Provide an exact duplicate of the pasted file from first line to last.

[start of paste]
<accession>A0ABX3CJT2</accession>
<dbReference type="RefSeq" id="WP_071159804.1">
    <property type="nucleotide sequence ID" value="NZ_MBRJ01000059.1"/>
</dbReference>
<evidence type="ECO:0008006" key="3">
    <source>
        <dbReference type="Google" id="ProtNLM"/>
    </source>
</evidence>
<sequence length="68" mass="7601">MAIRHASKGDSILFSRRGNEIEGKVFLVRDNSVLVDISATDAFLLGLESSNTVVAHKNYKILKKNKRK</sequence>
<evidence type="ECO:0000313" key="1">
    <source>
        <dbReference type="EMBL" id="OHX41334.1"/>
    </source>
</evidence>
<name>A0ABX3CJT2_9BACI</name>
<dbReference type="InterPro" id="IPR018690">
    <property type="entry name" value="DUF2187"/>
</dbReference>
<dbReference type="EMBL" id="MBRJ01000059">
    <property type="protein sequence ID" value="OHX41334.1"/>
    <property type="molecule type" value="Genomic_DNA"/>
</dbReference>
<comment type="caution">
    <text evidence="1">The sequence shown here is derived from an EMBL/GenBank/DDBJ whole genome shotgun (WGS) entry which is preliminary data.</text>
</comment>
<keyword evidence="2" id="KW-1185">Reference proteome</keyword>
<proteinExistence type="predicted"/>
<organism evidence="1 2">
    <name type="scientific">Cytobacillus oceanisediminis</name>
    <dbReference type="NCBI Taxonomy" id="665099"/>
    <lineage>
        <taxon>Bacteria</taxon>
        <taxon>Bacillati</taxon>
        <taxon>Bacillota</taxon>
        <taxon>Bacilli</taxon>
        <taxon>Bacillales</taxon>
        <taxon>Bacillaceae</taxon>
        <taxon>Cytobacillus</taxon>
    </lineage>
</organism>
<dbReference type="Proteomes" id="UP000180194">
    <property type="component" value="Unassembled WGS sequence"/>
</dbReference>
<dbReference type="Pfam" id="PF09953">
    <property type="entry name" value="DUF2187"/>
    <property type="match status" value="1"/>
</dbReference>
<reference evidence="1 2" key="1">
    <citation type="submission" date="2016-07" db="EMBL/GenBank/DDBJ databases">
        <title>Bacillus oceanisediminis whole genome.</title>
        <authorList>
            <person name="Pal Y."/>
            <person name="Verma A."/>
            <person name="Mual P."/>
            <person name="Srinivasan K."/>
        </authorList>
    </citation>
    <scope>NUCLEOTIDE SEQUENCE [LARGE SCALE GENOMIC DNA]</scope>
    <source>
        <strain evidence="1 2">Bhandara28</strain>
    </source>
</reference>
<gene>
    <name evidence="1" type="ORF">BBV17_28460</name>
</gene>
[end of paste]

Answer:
<accession>A0ABX3CJT2</accession>
<dbReference type="RefSeq" id="WP_071159804.1">
    <property type="nucleotide sequence ID" value="NZ_MBRJ01000059.1"/>
</dbReference>
<evidence type="ECO:0008006" key="3">
    <source>
        <dbReference type="Google" id="ProtNLM"/>
    </source>
</evidence>
<sequence length="68" mass="7601">MAIRHASKGDSILFSRRGNEIEGKVFLVRDNSVLVDISATDAFLLGLESSNTVVAHKNYKILKKNKRK</sequence>
<evidence type="ECO:0000313" key="1">
    <source>
        <dbReference type="EMBL" id="OHX41334.1"/>
    </source>
</evidence>
<name>A0ABX3CJT2_9BACI</name>
<dbReference type="InterPro" id="IPR018690">
    <property type="entry name" value="DUF2187"/>
</dbReference>
<dbReference type="EMBL" id="MBRJ01000059">
    <property type="protein sequence ID" value="OHX41334.1"/>
    <property type="molecule type" value="Genomic_DNA"/>
</dbReference>
<comment type="caution">
    <text evidence="1">The sequence shown here is derived from an EMBL/GenBank/DDBJ whole genome shotgun (WGS) entry which is preliminary data.</text>
</comment>
<keyword evidence="2" id="KW-1185">Reference proteome</keyword>
<proteinExistence type="predicted"/>
<organism evidence="1 2">
    <name type="scientific">Cytobacillus oceanisediminis</name>
    <dbReference type="NCBI Taxonomy" id="665099"/>
    <lineage>
        <taxon>Bacteria</taxon>
        <taxon>Bacillati</taxon>
        <taxon>Bacillota</taxon>
        <taxon>Bacilli</taxon>
        <taxon>Bacillales</taxon>
        <taxon>Bacillaceae</taxon>
        <taxon>Cytobacillus</taxon>
    </lineage>
</organism>
<dbReference type="Proteomes" id="UP000180194">
    <property type="component" value="Unassembled WGS sequence"/>
</dbReference>
<dbReference type="Pfam" id="PF09953">
    <property type="entry name" value="DUF2187"/>
    <property type="match status" value="1"/>
</dbReference>
<reference evidence="1 2" key="1">
    <citation type="submission" date="2016-07" db="EMBL/GenBank/DDBJ databases">
        <title>Bacillus oceanisediminis whole genome.</title>
        <authorList>
            <person name="Pal Y."/>
            <person name="Verma A."/>
            <person name="Mual P."/>
            <person name="Srinivasan K."/>
        </authorList>
    </citation>
    <scope>NUCLEOTIDE SEQUENCE [LARGE SCALE GENOMIC DNA]</scope>
    <source>
        <strain evidence="1 2">Bhandara28</strain>
    </source>
</reference>
<gene>
    <name evidence="1" type="ORF">BBV17_28460</name>
</gene>